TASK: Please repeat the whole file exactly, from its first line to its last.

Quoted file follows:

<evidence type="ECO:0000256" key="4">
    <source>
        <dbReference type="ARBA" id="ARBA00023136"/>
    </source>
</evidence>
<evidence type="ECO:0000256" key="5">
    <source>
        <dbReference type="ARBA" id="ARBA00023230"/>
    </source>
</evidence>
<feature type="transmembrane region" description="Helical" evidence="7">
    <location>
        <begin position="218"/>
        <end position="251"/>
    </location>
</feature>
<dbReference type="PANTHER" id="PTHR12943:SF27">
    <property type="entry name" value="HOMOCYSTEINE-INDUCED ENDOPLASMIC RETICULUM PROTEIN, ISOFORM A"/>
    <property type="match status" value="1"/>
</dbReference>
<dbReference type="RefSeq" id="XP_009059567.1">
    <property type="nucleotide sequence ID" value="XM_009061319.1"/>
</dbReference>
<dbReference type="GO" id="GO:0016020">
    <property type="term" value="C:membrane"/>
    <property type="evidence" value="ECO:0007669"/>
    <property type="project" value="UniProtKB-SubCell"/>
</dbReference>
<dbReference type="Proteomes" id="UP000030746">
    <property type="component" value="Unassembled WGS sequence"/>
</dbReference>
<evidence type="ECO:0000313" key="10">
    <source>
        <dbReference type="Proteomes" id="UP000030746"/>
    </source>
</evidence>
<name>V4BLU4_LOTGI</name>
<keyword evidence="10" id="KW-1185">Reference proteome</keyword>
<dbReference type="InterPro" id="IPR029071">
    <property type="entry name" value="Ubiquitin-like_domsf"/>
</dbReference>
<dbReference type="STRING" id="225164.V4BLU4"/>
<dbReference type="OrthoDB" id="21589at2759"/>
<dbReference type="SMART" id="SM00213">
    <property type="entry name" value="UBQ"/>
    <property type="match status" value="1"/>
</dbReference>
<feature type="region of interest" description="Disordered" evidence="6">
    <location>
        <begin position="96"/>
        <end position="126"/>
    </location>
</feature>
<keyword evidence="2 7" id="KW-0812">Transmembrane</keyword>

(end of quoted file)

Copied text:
<evidence type="ECO:0000256" key="4">
    <source>
        <dbReference type="ARBA" id="ARBA00023136"/>
    </source>
</evidence>
<evidence type="ECO:0000256" key="5">
    <source>
        <dbReference type="ARBA" id="ARBA00023230"/>
    </source>
</evidence>
<feature type="transmembrane region" description="Helical" evidence="7">
    <location>
        <begin position="218"/>
        <end position="251"/>
    </location>
</feature>
<dbReference type="PANTHER" id="PTHR12943:SF27">
    <property type="entry name" value="HOMOCYSTEINE-INDUCED ENDOPLASMIC RETICULUM PROTEIN, ISOFORM A"/>
    <property type="match status" value="1"/>
</dbReference>
<dbReference type="RefSeq" id="XP_009059567.1">
    <property type="nucleotide sequence ID" value="XM_009061319.1"/>
</dbReference>
<dbReference type="GO" id="GO:0016020">
    <property type="term" value="C:membrane"/>
    <property type="evidence" value="ECO:0007669"/>
    <property type="project" value="UniProtKB-SubCell"/>
</dbReference>
<dbReference type="Proteomes" id="UP000030746">
    <property type="component" value="Unassembled WGS sequence"/>
</dbReference>
<evidence type="ECO:0000313" key="10">
    <source>
        <dbReference type="Proteomes" id="UP000030746"/>
    </source>
</evidence>
<name>V4BLU4_LOTGI</name>
<keyword evidence="10" id="KW-1185">Reference proteome</keyword>
<dbReference type="InterPro" id="IPR029071">
    <property type="entry name" value="Ubiquitin-like_domsf"/>
</dbReference>
<dbReference type="STRING" id="225164.V4BLU4"/>
<dbReference type="OrthoDB" id="21589at2759"/>
<dbReference type="SMART" id="SM00213">
    <property type="entry name" value="UBQ"/>
    <property type="match status" value="1"/>
</dbReference>
<feature type="region of interest" description="Disordered" evidence="6">
    <location>
        <begin position="96"/>
        <end position="126"/>
    </location>
</feature>
<keyword evidence="2 7" id="KW-0812">Transmembrane</keyword>